Osborne artfully blends blues, funk, soul, and classic R&B to create his own distinctive synthesis of styles. Osborne's most widely available early album is 1995's Which Way to Here, recorded for OKeh/Sony; two other independent label releases from the late '90s and early 2000s may still be around for those willing to search: Live at Tipitina's appeared on Shanachie in 1998, followed by Living Room the next year. The introspective Ash Wednesday Blues was issued in early 2001. In 2002, Osborne cut his final two albums for Shanachie, the wonderfully raucous, enigmatic collaboration Bury the Hatchet with Big Chief Monk Boudreaux of the Mardi Gras Indian Tribe the Golden Eagles, and the blues- and Americana-drenched Break the Chain.
He didn't record again until 2006, when he released the larger band session Osborne Orchestra. Osborne was playing nonstop in New Orleans and occasionally in Europe during this period. His 2007 recording, Coming Down, issued on the M.C. imprint, was the most intimate collection of songs he released to date, and walked the line between the nakedly confessional and his observations about living in N.O. after Hurricane Katrina. Live at Jazz Fest 2008, featuring Osborne's killer road band, appeared that year.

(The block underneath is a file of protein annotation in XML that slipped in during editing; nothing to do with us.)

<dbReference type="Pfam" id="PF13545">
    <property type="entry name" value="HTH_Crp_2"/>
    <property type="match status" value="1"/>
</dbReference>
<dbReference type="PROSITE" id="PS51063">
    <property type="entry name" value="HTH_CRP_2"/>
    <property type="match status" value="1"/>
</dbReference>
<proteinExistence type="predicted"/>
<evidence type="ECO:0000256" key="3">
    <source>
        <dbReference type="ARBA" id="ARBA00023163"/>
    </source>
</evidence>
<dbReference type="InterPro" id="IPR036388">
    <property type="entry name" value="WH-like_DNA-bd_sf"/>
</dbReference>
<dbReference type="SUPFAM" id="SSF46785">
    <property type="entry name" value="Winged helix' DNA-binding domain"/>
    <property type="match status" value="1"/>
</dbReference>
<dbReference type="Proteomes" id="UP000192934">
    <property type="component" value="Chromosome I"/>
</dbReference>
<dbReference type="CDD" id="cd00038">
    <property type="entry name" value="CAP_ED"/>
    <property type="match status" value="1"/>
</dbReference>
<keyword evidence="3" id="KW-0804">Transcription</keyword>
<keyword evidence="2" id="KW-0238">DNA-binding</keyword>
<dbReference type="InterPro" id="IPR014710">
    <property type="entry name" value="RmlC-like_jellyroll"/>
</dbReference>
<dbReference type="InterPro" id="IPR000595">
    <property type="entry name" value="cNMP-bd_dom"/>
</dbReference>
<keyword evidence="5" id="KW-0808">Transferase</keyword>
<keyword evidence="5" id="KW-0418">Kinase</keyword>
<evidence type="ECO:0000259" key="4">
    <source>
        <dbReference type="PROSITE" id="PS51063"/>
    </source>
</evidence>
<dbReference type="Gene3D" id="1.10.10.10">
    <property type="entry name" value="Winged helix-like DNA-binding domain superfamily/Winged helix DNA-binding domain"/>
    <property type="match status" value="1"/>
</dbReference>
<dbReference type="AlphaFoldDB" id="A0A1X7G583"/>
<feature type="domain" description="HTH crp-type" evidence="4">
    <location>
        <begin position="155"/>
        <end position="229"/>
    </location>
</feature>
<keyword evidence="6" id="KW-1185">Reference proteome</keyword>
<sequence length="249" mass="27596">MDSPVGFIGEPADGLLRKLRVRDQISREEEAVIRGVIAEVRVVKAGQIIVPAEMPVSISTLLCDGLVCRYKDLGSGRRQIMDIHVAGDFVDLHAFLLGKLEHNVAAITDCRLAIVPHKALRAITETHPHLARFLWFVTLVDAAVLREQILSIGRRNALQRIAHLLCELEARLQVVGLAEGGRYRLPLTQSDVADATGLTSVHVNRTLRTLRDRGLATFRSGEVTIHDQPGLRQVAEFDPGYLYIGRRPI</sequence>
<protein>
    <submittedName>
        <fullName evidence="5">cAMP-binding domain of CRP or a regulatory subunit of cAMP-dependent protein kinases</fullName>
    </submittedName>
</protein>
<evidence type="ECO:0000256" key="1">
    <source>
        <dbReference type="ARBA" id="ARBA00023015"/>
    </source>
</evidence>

In 2009 he signed with Chicago's Alligator label. His first offering for the imprint was the driving, boisterous American Patchwork, issued in 2010. Osborne toured nearly nonstop after the album and produced recordings for Johnny Sansone, Tab Benoit, and Mike Zito. He released Black Eye Galaxy in the spring of 2012; he co-produced the album with Galactic's Stanton Moore and Warren Riker. During relentless touring to celebrate what was his most critically acclaimed album, Osborne took a break late in the year to record the uncharacteristically casual Three Free Amigos, a semi-acoustic, six-track EP, which was released in Feburary of the following year. Later that fall he returned with the full-length Peace. ~ Richard Skelly, Rovi